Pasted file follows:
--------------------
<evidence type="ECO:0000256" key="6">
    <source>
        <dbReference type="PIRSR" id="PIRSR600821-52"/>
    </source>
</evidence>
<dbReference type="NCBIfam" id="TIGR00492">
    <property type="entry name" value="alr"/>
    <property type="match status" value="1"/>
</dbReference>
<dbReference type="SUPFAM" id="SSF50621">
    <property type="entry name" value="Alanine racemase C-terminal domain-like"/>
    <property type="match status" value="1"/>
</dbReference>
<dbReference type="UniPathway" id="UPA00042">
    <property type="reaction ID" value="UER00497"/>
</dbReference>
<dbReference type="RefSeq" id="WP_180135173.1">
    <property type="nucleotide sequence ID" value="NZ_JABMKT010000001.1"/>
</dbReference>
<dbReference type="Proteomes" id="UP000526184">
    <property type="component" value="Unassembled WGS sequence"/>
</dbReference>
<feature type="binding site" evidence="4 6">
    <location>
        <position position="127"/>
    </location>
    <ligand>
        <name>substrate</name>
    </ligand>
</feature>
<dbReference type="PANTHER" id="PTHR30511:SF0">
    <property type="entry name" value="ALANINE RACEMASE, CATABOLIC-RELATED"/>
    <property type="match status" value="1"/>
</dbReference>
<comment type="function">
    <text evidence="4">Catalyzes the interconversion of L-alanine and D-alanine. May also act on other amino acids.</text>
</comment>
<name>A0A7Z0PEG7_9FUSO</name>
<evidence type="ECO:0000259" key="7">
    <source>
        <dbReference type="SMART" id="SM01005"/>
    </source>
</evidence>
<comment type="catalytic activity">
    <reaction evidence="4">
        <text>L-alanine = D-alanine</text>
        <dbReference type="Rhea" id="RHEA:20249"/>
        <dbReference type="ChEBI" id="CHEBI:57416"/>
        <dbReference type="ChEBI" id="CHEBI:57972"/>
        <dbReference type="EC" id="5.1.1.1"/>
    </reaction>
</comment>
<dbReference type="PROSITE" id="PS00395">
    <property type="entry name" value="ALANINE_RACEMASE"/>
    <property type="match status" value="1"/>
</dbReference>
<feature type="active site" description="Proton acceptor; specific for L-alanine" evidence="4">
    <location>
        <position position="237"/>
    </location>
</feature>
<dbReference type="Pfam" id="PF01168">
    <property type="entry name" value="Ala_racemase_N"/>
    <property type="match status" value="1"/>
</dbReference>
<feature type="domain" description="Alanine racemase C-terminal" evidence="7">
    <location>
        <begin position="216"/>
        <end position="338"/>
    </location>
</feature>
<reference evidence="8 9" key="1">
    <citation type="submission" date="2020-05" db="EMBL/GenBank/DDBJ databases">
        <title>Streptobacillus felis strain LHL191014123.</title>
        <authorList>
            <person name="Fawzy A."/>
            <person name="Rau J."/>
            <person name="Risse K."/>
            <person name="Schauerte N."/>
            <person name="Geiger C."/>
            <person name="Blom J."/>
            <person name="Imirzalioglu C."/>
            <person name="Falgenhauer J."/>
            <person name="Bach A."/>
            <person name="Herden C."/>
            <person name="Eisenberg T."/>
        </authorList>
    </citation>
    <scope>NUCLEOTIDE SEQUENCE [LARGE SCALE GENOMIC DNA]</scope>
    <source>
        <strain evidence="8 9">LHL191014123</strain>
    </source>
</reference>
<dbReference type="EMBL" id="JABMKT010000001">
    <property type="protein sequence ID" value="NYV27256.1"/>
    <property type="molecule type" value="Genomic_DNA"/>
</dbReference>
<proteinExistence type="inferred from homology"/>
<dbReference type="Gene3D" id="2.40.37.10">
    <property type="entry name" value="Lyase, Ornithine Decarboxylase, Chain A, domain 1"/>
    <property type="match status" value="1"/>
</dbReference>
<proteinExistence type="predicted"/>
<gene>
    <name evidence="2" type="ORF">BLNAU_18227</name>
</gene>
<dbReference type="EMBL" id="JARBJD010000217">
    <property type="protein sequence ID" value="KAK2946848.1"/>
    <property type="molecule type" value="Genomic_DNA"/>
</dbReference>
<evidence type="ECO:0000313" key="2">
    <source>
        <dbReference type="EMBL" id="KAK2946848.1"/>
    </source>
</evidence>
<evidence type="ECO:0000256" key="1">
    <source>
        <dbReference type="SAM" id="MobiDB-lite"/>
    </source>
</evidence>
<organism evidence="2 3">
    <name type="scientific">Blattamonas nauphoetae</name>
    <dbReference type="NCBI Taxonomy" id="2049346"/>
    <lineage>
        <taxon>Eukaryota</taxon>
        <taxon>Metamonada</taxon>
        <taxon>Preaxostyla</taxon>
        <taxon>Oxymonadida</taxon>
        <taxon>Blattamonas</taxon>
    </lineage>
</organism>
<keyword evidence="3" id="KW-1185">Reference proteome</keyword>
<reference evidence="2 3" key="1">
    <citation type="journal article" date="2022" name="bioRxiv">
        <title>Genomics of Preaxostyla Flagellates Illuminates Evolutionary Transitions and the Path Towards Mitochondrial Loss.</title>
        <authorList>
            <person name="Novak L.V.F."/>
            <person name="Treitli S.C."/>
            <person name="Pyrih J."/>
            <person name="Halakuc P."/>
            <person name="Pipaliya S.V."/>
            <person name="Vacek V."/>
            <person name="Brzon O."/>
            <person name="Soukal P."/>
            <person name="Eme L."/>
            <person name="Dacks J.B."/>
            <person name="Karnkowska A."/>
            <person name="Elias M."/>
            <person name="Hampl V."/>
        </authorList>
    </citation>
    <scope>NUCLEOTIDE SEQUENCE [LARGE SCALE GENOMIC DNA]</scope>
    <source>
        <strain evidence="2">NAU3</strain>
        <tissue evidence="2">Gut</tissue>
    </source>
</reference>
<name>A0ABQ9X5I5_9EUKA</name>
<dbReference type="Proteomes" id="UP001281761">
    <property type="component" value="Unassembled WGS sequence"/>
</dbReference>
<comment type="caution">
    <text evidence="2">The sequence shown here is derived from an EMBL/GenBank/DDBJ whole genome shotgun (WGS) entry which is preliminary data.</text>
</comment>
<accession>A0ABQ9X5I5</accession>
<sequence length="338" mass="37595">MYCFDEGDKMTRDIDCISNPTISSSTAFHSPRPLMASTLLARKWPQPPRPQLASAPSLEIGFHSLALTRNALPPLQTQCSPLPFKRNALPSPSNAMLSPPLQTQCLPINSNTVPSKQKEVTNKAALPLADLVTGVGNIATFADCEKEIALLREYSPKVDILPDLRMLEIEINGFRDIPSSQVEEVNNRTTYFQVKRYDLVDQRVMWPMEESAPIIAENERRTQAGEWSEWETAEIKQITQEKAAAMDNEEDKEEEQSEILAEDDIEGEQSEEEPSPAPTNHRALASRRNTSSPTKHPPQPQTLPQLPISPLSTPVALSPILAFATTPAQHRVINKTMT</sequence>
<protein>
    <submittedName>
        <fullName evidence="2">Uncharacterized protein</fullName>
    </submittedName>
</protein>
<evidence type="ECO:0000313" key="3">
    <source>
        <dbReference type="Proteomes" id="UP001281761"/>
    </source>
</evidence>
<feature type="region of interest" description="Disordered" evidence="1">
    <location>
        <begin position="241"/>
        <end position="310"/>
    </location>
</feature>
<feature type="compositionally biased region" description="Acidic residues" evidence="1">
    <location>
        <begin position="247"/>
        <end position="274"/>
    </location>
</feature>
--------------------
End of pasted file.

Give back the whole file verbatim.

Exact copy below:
<evidence type="ECO:0000256" key="6">
    <source>
        <dbReference type="PIRSR" id="PIRSR600821-52"/>
    </source>
</evidence>
<dbReference type="NCBIfam" id="TIGR00492">
    <property type="entry name" value="alr"/>
    <property type="match status" value="1"/>
</dbReference>
<dbReference type="SUPFAM" id="SSF50621">
    <property type="entry name" value="Alanine racemase C-terminal domain-like"/>
    <property type="match status" value="1"/>
</dbReference>
<dbReference type="UniPathway" id="UPA00042">
    <property type="reaction ID" value="UER00497"/>
</dbReference>
<dbReference type="RefSeq" id="WP_180135173.1">
    <property type="nucleotide sequence ID" value="NZ_JABMKT010000001.1"/>
</dbReference>
<dbReference type="Proteomes" id="UP000526184">
    <property type="component" value="Unassembled WGS sequence"/>
</dbReference>
<feature type="binding site" evidence="4 6">
    <location>
        <position position="127"/>
    </location>
    <ligand>
        <name>substrate</name>
    </ligand>
</feature>
<dbReference type="PANTHER" id="PTHR30511:SF0">
    <property type="entry name" value="ALANINE RACEMASE, CATABOLIC-RELATED"/>
    <property type="match status" value="1"/>
</dbReference>
<comment type="function">
    <text evidence="4">Catalyzes the interconversion of L-alanine and D-alanine. May also act on other amino acids.</text>
</comment>
<name>A0A7Z0PEG7_9FUSO</name>
<evidence type="ECO:0000259" key="7">
    <source>
        <dbReference type="SMART" id="SM01005"/>
    </source>
</evidence>
<comment type="catalytic activity">
    <reaction evidence="4">
        <text>L-alanine = D-alanine</text>
        <dbReference type="Rhea" id="RHEA:20249"/>
        <dbReference type="ChEBI" id="CHEBI:57416"/>
        <dbReference type="ChEBI" id="CHEBI:57972"/>
        <dbReference type="EC" id="5.1.1.1"/>
    </reaction>
</comment>
<dbReference type="PROSITE" id="PS00395">
    <property type="entry name" value="ALANINE_RACEMASE"/>
    <property type="match status" value="1"/>
</dbReference>
<feature type="active site" description="Proton acceptor; specific for L-alanine" evidence="4">
    <location>
        <position position="237"/>
    </location>
</feature>
<dbReference type="Pfam" id="PF01168">
    <property type="entry name" value="Ala_racemase_N"/>
    <property type="match status" value="1"/>
</dbReference>
<feature type="domain" description="Alanine racemase C-terminal" evidence="7">
    <location>
        <begin position="216"/>
        <end position="338"/>
    </location>
</feature>
<reference evidence="8 9" key="1">
    <citation type="submission" date="2020-05" db="EMBL/GenBank/DDBJ databases">
        <title>Streptobacillus felis strain LHL191014123.</title>
        <authorList>
            <person name="Fawzy A."/>
            <person name="Rau J."/>
            <person name="Risse K."/>
            <person name="Schauerte N."/>
            <person name="Geiger C."/>
            <person name="Blom J."/>
            <person name="Imirzalioglu C."/>
            <person name="Falgenhauer J."/>
            <person name="Bach A."/>
            <person name="Herden C."/>
            <person name="Eisenberg T."/>
        </authorList>
    </citation>
    <scope>NUCLEOTIDE SEQUENCE [LARGE SCALE GENOMIC DNA]</scope>
    <source>
        <strain evidence="8 9">LHL191014123</strain>
    </source>
</reference>
<dbReference type="EMBL" id="JABMKT010000001">
    <property type="protein sequence ID" value="NYV27256.1"/>
    <property type="molecule type" value="Genomic_DNA"/>
</dbReference>
<proteinExistence type="inferred from homology"/>
<dbReference type="Gene3D" id="2.40.37.10">
    <property type="entry name" value="Lyase, Ornithine Decarboxylase, Chain A, domain 1"/>
    <property type="match status" value="1"/>
</dbReference>
<proteinExistence type="predicted"/>
<gene>
    <name evidence="2" type="ORF">BLNAU_18227</name>
</gene>
<dbReference type="EMBL" id="JARBJD010000217">
    <property type="protein sequence ID" value="KAK2946848.1"/>
    <property type="molecule type" value="Genomic_DNA"/>
</dbReference>
<evidence type="ECO:0000313" key="2">
    <source>
        <dbReference type="EMBL" id="KAK2946848.1"/>
    </source>
</evidence>
<evidence type="ECO:0000256" key="1">
    <source>
        <dbReference type="SAM" id="MobiDB-lite"/>
    </source>
</evidence>
<organism evidence="2 3">
    <name type="scientific">Blattamonas nauphoetae</name>
    <dbReference type="NCBI Taxonomy" id="2049346"/>
    <lineage>
        <taxon>Eukaryota</taxon>
        <taxon>Metamonada</taxon>
        <taxon>Preaxostyla</taxon>
        <taxon>Oxymonadida</taxon>
        <taxon>Blattamonas</taxon>
    </lineage>
</organism>
<keyword evidence="3" id="KW-1185">Reference proteome</keyword>
<reference evidence="2 3" key="1">
    <citation type="journal article" date="2022" name="bioRxiv">
        <title>Genomics of Preaxostyla Flagellates Illuminates Evolutionary Transitions and the Path Towards Mitochondrial Loss.</title>
        <authorList>
            <person name="Novak L.V.F."/>
            <person name="Treitli S.C."/>
            <person name="Pyrih J."/>
            <person name="Halakuc P."/>
            <person name="Pipaliya S.V."/>
            <person name="Vacek V."/>
            <person name="Brzon O."/>
            <person name="Soukal P."/>
            <person name="Eme L."/>
            <person name="Dacks J.B."/>
            <person name="Karnkowska A."/>
            <person name="Elias M."/>
            <person name="Hampl V."/>
        </authorList>
    </citation>
    <scope>NUCLEOTIDE SEQUENCE [LARGE SCALE GENOMIC DNA]</scope>
    <source>
        <strain evidence="2">NAU3</strain>
        <tissue evidence="2">Gut</tissue>
    </source>
</reference>
<name>A0ABQ9X5I5_9EUKA</name>
<dbReference type="Proteomes" id="UP001281761">
    <property type="component" value="Unassembled WGS sequence"/>
</dbReference>
<comment type="caution">
    <text evidence="2">The sequence shown here is derived from an EMBL/GenBank/DDBJ whole genome shotgun (WGS) entry which is preliminary data.</text>
</comment>
<accession>A0ABQ9X5I5</accession>
<sequence length="338" mass="37595">MYCFDEGDKMTRDIDCISNPTISSSTAFHSPRPLMASTLLARKWPQPPRPQLASAPSLEIGFHSLALTRNALPPLQTQCSPLPFKRNALPSPSNAMLSPPLQTQCLPINSNTVPSKQKEVTNKAALPLADLVTGVGNIATFADCEKEIALLREYSPKVDILPDLRMLEIEINGFRDIPSSQVEEVNNRTTYFQVKRYDLVDQRVMWPMEESAPIIAENERRTQAGEWSEWETAEIKQITQEKAAAMDNEEDKEEEQSEILAEDDIEGEQSEEEPSPAPTNHRALASRRNTSSPTKHPPQPQTLPQLPISPLSTPVALSPILAFATTPAQHRVINKTMT</sequence>
<protein>
    <submittedName>
        <fullName evidence="2">Uncharacterized protein</fullName>
    </submittedName>
</protein>
<evidence type="ECO:0000313" key="3">
    <source>
        <dbReference type="Proteomes" id="UP001281761"/>
    </source>
</evidence>
<feature type="region of interest" description="Disordered" evidence="1">
    <location>
        <begin position="241"/>
        <end position="310"/>
    </location>
</feature>
<feature type="compositionally biased region" description="Acidic residues" evidence="1">
    <location>
        <begin position="247"/>
        <end position="274"/>
    </location>
</feature>